For years, bass players have debated the concept of changing strings and most people have asked the same questions: Doesn’t it change the sound of the instrument? Does the funk disappear? How can someone get good tone playing strings that are a year old? Don’t you know that (insert famous bass player) never changed his strings? Don’t you know that (insert other famous bass player) changes his strings every few shows?
In many ways, the concept of when to change strings is just as important to a player’s sound and approach as the type of strings they decide to use. Plus, legends, anecdotes, superstitions, and myths circulate the bass player community regarding curious methodologies… never, ever changing strings, boiling strings and re-using them, rubbing a day-old slice of pizza over the strings, sprinkling the strings with baby powder and rubbing it into the creases, and who knows what else.
So, what got me thinking about this? Last Friday evening, something came over me… maybe it was the fact that I had recently played a handful of basses at the NAMM show with nice, fresh strings, or maybe it was because I felt as if I need a bit of change in my life. In any case, I decided that it was time to break open a fresh pack, rummage around for my string cutters, and embark on the journey. Clearly, I know how to let loose, party, and have a good time on a Friday night.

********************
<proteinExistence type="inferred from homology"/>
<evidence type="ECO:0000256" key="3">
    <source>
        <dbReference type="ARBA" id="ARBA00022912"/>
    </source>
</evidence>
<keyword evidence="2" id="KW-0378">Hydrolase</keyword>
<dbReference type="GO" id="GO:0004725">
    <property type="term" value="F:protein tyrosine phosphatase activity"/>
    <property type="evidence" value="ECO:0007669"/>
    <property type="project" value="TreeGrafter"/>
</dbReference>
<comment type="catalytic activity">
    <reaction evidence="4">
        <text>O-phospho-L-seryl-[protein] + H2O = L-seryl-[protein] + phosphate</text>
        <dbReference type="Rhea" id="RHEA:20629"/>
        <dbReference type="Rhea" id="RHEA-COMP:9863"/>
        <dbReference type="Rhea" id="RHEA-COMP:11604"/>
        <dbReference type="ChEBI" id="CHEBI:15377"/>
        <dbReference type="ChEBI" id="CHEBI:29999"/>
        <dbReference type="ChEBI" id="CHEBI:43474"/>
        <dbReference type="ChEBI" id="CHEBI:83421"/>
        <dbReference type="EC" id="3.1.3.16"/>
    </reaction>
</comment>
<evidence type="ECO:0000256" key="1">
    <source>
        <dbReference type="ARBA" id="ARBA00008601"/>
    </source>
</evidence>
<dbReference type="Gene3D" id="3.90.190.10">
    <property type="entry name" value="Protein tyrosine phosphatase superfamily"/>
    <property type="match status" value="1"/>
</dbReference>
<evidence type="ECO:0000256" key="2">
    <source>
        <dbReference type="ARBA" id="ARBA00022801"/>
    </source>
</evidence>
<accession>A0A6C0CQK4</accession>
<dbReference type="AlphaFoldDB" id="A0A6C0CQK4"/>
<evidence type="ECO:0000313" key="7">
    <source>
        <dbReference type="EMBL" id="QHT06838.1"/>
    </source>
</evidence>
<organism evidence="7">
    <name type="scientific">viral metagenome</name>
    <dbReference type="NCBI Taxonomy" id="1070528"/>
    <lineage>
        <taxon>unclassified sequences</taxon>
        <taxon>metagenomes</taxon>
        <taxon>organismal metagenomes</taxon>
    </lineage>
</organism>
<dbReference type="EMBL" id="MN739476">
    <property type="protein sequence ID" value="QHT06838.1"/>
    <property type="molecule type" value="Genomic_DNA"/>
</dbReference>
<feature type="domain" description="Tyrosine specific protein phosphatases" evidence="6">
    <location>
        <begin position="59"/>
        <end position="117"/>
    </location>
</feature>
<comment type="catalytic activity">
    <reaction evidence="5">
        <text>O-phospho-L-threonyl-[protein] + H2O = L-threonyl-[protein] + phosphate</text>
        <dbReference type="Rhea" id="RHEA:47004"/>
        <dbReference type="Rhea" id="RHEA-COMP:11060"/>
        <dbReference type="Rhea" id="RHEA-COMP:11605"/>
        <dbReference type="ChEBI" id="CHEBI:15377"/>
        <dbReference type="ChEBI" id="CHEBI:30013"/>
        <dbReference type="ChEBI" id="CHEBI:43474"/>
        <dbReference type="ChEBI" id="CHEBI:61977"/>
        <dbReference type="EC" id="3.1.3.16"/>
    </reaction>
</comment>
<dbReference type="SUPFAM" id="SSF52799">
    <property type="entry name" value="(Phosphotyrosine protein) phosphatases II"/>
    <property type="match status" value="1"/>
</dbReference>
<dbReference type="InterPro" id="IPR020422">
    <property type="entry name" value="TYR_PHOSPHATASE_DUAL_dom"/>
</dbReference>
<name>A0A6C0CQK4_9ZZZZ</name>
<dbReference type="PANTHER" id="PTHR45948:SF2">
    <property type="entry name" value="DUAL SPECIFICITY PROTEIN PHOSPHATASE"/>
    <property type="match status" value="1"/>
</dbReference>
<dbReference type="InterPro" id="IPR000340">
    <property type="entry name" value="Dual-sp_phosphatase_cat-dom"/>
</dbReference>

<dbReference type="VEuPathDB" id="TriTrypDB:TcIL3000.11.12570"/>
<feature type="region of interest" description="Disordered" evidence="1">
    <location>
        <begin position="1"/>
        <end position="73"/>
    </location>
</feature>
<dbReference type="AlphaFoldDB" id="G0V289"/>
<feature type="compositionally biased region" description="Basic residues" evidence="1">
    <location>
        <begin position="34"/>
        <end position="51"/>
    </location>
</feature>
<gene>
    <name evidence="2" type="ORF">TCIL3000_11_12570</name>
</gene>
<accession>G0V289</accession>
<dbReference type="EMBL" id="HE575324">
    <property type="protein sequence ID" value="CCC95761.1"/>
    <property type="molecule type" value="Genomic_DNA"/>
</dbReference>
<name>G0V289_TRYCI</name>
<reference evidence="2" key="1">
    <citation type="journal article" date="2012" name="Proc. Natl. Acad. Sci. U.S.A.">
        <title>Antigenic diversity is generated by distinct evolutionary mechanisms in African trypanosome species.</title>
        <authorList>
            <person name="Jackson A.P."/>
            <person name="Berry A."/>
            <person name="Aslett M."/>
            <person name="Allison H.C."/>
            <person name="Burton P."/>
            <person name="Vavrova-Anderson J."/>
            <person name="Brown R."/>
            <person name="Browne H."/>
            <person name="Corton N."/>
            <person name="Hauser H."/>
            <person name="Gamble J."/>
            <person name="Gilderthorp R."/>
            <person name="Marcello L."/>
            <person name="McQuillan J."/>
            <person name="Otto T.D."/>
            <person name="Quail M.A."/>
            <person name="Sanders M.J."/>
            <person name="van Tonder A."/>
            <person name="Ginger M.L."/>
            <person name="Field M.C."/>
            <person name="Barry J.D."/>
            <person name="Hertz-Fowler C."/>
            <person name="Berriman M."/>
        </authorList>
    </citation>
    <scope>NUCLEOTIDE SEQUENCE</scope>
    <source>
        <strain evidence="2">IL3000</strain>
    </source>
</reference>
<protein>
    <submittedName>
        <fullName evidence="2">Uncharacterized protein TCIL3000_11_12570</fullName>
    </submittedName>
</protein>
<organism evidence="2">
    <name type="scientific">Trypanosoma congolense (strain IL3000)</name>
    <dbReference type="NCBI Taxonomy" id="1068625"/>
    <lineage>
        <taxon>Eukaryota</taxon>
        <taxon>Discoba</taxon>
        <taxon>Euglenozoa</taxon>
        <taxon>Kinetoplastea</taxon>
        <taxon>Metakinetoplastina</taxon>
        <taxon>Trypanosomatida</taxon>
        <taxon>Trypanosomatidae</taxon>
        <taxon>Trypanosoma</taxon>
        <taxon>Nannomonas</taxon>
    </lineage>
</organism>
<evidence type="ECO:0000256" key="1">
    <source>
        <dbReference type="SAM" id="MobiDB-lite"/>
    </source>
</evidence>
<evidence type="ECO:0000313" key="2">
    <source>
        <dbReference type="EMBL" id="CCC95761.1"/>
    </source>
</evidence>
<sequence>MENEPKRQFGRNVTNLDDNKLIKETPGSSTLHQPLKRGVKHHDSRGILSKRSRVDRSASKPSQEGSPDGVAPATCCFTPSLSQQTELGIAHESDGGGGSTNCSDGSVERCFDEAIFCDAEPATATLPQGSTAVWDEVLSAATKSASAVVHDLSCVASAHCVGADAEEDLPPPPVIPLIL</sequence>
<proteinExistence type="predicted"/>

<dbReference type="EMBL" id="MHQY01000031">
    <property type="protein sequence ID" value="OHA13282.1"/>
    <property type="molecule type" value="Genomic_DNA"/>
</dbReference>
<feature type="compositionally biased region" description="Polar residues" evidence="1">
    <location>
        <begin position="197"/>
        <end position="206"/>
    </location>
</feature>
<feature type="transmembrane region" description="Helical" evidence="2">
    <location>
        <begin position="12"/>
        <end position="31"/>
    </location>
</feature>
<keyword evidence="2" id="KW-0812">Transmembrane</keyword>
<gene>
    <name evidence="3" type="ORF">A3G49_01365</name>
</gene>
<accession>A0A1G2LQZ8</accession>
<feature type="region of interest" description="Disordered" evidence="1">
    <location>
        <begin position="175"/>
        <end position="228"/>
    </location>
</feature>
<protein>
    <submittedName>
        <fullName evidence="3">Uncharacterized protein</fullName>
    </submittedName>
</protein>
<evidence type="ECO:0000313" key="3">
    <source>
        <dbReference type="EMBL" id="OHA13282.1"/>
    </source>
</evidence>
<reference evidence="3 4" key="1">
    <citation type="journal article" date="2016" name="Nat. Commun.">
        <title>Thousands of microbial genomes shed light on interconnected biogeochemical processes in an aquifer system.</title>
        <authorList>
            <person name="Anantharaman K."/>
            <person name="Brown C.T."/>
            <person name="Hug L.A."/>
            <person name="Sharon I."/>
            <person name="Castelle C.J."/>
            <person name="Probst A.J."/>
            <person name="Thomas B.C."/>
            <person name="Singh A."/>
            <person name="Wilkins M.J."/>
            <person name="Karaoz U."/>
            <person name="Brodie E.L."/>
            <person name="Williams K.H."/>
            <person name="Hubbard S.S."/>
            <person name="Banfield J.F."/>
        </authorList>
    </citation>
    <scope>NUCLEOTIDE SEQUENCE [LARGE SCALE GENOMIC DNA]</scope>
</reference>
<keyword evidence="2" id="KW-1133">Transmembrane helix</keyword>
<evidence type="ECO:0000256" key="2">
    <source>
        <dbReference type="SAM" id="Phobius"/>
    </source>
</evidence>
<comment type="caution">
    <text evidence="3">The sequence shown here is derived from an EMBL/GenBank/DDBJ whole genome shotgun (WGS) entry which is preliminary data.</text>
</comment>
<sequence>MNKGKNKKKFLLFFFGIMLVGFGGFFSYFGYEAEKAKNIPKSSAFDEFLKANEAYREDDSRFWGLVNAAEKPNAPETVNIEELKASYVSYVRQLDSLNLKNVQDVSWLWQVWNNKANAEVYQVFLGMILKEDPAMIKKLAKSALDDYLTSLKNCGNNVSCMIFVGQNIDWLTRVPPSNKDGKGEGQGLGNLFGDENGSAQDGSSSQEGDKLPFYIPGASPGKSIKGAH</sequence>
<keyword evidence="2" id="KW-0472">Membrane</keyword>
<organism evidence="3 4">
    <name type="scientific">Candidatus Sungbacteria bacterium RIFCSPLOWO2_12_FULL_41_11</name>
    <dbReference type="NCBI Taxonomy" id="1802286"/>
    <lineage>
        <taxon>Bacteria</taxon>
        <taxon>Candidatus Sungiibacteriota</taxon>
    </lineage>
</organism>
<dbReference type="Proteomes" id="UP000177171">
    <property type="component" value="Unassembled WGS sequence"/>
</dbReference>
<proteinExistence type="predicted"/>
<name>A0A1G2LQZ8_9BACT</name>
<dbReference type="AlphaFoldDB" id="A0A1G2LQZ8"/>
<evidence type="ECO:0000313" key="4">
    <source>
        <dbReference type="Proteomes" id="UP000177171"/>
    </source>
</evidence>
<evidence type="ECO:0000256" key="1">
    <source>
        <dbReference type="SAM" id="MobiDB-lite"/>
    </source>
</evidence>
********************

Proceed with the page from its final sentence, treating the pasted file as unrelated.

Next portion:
The inspiration for changing strings simply had to do with, well, lack of inspiration. I am a true believer in having some “gunk and funk” on your strings, especially for that dark, old-school tone, but I also know that strings have a lifespan and that the lifespan is dependent upon many variables. Some of these include (but are not limited to): how frequently you play, if your hands tend to sweat when you play, if you pick up your instrument without washing your hands, if you wipe your strings down before or after you play, if you use some kind of fretboard lubricant, if you’re a very aggressive or very light player, and, the all-important variable… how you like your tone. When it comes to my strings, I notice when they just don’t feel right. When they seem sticky, stale, and uninspiring, then I know that it’s time.
DISCLAIMER: Changing strings is completely based upon personal preference. That said, here are a few different viewpoints on the subject and some good suggestions for knowing when you should (or when you shouldn’t) change the strings on your bass.